The main aim of this study was to provide normative data for pituitary height and volume in persons between 50–66 years in the general population. The secondary aim was to establish a convenient surrogate marker of pituitary size for use in routine clinical radiological practice.
Material and methods
During the Nord-Trøndelag Health Study (HUNT), which is a large geographically defined prospective health study on inhabitants above 13 years in the north part of the county of Trøndelag in Norway, 1006 HUNT participants between 50 and 66 years underwent a brain MRI-examination (HUNT MRI) in the period from 2007 to 2009 . We considered all 1006 MRI-examinations for inclusion in the current study (Fig. 1). The HUNT MRI study and the current study were approved by the HUNT study board of directors, and the Regional Committee for Medical and Health Research Ethics in Central Norway (2011/456 and 2018/2231). Both the HUNT MRI study and the current study adhered to ethical standards.
The HUNT MRI scans were acquired on the same 1.5 T General Electric Signa HDx MRI-scanner and included a non-contrast enhanced sagittal 3D T1 weighted volume with 1.20 mm slice thickness and in-plane resolution of 0.975 × 0.975 mm2 which was used in this study. Two experienced neuroradiologists reviewed the MRI scans prospectively during data collection, and a paper on incidental intracranial findings is published . In three of the subjects a pituitary tumour was discovered, and in two a Rathke’s cleft cyst was reported. These participants were excluded from further analysis. This left us with 1001 subjects with presumably normal pituitaries. All 1001 MRI-scans were reviewed and measurements performed by one of the authors (MH) after receiving extensive training in MRI-reading from a board certified neuroradiologist (EMB). In all difficult cases the neuroradiologist was consulted and guided the measurements.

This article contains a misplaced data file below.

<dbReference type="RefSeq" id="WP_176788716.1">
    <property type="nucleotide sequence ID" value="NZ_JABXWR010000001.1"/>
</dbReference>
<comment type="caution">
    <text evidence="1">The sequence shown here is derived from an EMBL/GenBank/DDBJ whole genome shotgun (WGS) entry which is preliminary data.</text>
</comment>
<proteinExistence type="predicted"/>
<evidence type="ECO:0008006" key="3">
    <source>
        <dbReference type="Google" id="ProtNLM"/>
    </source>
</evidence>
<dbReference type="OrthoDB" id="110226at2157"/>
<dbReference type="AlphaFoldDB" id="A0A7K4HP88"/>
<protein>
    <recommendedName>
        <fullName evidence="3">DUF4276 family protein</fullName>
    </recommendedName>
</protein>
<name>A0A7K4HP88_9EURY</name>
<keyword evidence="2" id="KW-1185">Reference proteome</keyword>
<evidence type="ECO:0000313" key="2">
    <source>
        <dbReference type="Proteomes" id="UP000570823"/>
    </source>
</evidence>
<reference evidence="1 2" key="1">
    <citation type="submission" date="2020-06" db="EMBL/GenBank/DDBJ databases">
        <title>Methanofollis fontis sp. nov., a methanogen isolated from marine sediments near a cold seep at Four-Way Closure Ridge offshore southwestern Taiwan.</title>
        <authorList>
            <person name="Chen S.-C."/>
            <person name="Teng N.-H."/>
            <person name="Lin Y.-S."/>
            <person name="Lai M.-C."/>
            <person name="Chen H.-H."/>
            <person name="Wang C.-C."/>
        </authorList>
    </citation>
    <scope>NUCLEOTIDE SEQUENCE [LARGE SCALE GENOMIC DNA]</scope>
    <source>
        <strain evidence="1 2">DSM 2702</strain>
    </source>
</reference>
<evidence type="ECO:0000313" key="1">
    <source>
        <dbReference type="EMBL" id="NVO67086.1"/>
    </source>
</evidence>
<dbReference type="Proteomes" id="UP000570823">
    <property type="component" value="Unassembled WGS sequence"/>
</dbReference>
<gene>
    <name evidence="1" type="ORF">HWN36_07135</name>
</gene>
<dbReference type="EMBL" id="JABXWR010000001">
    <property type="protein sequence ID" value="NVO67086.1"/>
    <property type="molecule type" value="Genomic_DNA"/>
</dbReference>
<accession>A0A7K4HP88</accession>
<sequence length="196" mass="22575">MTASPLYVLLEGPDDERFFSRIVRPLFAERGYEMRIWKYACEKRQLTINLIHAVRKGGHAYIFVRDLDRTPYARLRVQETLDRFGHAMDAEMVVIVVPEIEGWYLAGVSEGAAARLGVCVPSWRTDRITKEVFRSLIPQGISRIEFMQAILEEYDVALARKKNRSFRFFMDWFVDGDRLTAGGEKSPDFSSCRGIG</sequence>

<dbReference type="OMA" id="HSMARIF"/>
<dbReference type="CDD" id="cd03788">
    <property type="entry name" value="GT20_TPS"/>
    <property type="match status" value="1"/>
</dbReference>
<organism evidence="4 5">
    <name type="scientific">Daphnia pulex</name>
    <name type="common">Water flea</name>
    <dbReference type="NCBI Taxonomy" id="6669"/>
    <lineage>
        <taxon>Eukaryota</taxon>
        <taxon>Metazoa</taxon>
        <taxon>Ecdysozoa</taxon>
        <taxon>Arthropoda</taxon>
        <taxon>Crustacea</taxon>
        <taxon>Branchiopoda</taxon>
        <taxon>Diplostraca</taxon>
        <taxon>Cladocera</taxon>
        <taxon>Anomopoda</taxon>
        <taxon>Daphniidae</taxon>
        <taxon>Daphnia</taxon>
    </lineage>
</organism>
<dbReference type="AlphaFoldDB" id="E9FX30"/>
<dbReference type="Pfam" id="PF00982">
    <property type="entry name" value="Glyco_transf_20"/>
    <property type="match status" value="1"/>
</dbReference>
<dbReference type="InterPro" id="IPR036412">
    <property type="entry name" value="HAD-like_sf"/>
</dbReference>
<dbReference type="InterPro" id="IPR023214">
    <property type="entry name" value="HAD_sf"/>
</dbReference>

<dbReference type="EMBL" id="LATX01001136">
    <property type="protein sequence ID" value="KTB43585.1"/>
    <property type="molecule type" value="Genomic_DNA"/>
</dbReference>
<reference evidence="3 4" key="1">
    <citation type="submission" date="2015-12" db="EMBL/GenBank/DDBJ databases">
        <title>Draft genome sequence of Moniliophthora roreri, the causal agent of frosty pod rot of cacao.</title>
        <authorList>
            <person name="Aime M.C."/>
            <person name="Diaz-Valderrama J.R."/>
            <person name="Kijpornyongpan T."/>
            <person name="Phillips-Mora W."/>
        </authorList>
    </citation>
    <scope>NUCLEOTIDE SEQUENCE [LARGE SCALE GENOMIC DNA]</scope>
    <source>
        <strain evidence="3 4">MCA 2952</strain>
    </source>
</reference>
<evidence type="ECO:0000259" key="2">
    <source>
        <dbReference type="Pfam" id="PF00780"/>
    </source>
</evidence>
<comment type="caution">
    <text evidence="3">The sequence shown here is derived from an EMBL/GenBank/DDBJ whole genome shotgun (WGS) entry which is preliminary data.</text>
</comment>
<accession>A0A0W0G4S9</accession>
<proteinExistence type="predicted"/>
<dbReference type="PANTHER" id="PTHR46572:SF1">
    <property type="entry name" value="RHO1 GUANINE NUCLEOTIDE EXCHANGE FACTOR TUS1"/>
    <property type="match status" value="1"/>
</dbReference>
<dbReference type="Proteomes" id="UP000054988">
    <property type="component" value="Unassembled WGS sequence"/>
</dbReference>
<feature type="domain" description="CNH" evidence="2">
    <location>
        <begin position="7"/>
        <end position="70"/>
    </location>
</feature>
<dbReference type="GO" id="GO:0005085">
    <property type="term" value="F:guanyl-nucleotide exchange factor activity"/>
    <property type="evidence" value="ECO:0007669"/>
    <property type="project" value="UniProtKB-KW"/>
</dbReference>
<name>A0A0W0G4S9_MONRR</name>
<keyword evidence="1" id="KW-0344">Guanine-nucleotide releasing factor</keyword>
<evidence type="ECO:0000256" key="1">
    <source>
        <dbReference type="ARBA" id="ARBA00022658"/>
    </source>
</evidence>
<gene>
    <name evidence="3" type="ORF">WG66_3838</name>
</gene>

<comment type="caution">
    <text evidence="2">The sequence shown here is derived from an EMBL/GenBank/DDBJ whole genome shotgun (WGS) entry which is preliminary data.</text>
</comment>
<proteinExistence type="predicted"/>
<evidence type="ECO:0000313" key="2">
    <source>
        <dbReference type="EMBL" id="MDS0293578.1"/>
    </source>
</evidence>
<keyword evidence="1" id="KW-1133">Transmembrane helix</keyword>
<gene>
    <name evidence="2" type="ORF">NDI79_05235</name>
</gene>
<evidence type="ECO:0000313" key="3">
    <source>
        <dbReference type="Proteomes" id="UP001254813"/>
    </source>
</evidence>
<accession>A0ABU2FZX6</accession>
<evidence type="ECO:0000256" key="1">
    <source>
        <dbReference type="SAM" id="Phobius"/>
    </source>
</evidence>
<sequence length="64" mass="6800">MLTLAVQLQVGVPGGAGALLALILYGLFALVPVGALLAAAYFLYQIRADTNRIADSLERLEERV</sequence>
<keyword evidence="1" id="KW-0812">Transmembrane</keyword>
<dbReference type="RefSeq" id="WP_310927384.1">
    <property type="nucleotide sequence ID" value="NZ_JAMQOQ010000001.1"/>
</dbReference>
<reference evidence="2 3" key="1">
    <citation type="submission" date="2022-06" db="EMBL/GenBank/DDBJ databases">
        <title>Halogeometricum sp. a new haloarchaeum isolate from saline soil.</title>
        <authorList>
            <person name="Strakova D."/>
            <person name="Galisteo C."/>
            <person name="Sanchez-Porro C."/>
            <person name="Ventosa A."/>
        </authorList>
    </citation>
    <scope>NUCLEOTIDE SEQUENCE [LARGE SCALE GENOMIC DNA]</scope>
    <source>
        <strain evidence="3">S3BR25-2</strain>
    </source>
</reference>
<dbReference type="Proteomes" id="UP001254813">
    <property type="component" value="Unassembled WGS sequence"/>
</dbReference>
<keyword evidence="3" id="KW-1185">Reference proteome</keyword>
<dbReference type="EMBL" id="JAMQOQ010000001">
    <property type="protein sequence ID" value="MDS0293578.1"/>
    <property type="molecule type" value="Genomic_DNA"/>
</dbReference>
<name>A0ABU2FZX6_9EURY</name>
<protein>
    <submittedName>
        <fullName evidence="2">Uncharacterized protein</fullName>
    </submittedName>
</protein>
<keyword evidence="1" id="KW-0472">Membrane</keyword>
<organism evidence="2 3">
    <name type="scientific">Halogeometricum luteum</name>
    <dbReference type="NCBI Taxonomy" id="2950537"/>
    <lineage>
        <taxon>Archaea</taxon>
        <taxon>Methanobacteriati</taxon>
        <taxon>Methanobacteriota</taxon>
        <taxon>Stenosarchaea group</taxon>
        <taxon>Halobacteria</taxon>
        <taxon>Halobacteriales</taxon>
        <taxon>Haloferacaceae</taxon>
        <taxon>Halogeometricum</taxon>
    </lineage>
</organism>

MRI imaging measurements
Volumetric segmentation of the anterior pituitary lobe was performed in each subject by manually marking the outline of the anterior pituitary lobe on all sagittal slices using the software used for clinical radiological reading at our hospital which automatically calculates the area marked (Sectra Workstation, IDS7, version 19.1). To calculate the volume of the segmentations, all areas measured were added together and multiplied by the slice thickness (Volume = (Σ(Area anterior lobe) × slice thickness)) (Fig. 2). The posterior pituitary lobe volume was not included in this study.
The mid-sagittal height of the pituitary was measured as the craniocaudal height of the pituitary from its caudal border to the insertion point of the pituitary stalk in the mid-sagittal plane defined as the plane where the anterior lobe, posterior lobe and the pituitary stalk were visible. We also measured the craniocaudal height of the pituitary in the sagittal plane with the largest craniocaudal height, hereafter referred to as the max-sagittal height (Fig. 3).
Those cases were there was no measurable anterior pituitary tissue were classified as so-called “empty sella”, i.e., a sella turcica filled with cerebrospinal fluid and no visible pituitary tissue. Thus, those subjects who could have been categorized as “partial empty sella” were included and measured.